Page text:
People immediately noticed when the usual hat flipping, joke-telling entertainer was missing from 32 Avenue NE a few weeks ago.
James is well known in Calgary’s northeast. He thrives on making people smile during their daily commutes. He’s best known for his hat flipping tricks and witty sense of humour, but he also enjoys writing poetry about the city quadrant that he calls home.
James has also been homeless for more than 20 years.
When James recently landed in the hospital with both a leg injury and pneumonia, area resident Peter de Jong felt compelled to update the community via his Facebook page, “We love the NorthEast”[sic].
“From years of walking between traffic on 32nd Avenue flipping his hat onto his head… more people in the northeast might be wondering what happened to him because he was there pretty consistently and all of a sudden he wasn’t there for a couple weeks,” said de Jong.
The post now has more than 700 comments, many with anecdotes about the moments that James made them smile during their daily commutes.
“The reaction really surprised me,” said de Jong. “I didn’t realize he impacted that many people.”
The overwhelming community response touched James.
“I didn’t know so many people were out there who cared,” he said. “It’s really restored my faith in humanity.”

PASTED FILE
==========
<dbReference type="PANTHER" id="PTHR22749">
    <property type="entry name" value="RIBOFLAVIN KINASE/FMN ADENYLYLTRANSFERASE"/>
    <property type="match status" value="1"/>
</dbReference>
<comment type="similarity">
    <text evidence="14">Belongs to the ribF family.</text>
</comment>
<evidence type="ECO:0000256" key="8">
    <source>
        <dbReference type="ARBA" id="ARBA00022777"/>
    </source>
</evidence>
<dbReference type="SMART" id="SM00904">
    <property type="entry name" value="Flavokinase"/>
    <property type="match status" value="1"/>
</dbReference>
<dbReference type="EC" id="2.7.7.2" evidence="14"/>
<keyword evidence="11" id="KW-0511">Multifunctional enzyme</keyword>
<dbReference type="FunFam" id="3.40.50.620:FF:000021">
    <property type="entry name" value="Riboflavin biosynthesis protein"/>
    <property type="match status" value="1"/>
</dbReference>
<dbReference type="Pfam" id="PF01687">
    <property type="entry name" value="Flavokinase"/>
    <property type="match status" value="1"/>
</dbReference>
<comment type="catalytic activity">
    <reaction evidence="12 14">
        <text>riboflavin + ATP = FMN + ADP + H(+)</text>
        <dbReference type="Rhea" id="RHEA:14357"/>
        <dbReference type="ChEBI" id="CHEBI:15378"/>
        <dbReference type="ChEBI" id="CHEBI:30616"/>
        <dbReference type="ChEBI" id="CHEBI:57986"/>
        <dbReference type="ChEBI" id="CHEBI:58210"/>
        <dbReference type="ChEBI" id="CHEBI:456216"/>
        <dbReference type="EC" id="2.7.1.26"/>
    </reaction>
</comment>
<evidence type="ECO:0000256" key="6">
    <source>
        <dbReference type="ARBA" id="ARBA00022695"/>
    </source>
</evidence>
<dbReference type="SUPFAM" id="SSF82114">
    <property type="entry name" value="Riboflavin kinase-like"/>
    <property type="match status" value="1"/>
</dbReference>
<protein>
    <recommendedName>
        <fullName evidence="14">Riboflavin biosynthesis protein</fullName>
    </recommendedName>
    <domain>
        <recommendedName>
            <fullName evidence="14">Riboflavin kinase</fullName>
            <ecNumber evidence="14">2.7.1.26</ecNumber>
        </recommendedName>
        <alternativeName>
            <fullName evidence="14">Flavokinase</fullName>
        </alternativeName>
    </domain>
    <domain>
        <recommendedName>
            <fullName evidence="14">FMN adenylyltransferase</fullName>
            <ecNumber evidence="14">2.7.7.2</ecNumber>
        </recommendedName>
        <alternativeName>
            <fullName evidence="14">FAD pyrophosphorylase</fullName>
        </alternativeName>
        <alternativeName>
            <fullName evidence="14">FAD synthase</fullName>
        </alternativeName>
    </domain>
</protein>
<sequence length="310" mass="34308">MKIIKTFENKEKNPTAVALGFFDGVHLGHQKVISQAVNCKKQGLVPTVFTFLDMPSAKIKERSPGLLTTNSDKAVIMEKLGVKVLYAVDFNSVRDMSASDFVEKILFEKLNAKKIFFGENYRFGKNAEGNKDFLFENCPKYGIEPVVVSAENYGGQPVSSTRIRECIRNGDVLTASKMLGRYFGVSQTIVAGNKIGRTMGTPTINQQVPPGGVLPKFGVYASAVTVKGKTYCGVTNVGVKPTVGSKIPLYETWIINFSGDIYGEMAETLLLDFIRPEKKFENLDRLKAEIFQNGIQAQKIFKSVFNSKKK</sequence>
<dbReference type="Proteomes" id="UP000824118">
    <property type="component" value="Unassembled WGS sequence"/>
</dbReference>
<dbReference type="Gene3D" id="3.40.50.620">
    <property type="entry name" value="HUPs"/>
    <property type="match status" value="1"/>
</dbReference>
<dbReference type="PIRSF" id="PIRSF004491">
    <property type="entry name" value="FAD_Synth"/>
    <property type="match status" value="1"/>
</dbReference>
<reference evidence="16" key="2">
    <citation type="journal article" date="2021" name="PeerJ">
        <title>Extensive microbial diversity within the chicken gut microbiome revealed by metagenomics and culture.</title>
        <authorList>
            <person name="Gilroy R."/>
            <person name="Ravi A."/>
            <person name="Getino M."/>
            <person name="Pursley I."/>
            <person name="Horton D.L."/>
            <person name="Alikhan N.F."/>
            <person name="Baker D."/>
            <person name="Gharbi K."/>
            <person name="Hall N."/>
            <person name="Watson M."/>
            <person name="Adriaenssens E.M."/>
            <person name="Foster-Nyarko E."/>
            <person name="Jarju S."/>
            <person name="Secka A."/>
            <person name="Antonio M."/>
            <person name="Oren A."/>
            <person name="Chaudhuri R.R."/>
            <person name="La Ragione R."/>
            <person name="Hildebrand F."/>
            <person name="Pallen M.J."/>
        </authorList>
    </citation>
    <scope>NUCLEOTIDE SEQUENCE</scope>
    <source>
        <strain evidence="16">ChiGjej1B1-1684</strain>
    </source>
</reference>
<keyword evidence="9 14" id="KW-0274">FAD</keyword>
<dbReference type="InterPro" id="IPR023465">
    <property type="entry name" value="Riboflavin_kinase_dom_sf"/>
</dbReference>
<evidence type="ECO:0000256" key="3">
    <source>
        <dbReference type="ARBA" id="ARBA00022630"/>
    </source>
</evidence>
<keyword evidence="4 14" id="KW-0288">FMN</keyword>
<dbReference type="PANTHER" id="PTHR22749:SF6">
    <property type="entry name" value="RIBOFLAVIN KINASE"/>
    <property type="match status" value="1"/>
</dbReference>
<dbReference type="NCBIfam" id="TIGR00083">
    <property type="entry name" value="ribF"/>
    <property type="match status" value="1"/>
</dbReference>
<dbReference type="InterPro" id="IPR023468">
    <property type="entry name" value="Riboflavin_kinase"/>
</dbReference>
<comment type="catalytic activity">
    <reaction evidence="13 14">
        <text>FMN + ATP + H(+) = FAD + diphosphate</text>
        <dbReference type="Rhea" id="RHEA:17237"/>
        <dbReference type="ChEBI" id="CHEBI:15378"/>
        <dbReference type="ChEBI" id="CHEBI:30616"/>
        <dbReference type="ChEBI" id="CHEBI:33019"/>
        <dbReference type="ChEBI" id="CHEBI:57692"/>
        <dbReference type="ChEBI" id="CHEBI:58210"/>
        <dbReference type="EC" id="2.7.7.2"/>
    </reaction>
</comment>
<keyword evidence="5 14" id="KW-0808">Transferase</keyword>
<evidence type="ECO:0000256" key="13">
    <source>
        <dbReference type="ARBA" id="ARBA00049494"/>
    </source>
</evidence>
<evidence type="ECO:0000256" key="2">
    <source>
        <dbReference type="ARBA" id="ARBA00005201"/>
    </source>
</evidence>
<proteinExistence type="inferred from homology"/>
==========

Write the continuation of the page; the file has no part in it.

‘I had to put something back into it.’
Before what James describes as “a series of circumstances beyond his control” left him homeless, he worked for the city. When James was new to living on the streets, he received a series of bylaw tickets. That inspired him to start entertaining.
“I couldn’t just go out there and hold my hat out or have a sign saying I’m homeless and hungry, I had to put something back into it,” said James.
“If they weren’t entertained by it, I wouldn’t keep it doing it,” he said. “I was never out there causing any problems.”
De Jong said James’ reputation goes beyond his entertaining community antics.
“Among the homeless in the area, he’s loved because he does look out for the other ones. He cares about people a lot,” said de Jong. The two met about a year ago, and James called de Jong when he ended up in the hospital.
“It’s heartwarming to see how many people care about him and want to see him do well.”
Now, James has a more optimistic outlook on what life might look like when he leaves the hospital. He described his northeast community as his “family” and can’t wait to return. Social workers and non-profits are working with James to help him find permanent housing.
James hopes that his presence on 32 Avenue has helped change Calgarian’s perception of homeless people.
“They realize that we’re human and we do laugh, and we do cry, and they also see me helping others,” James said.
“People see me out there and they think I’m a drug addict or a bum, but they don’t know me.
“The same circumstances could happen to them, too.”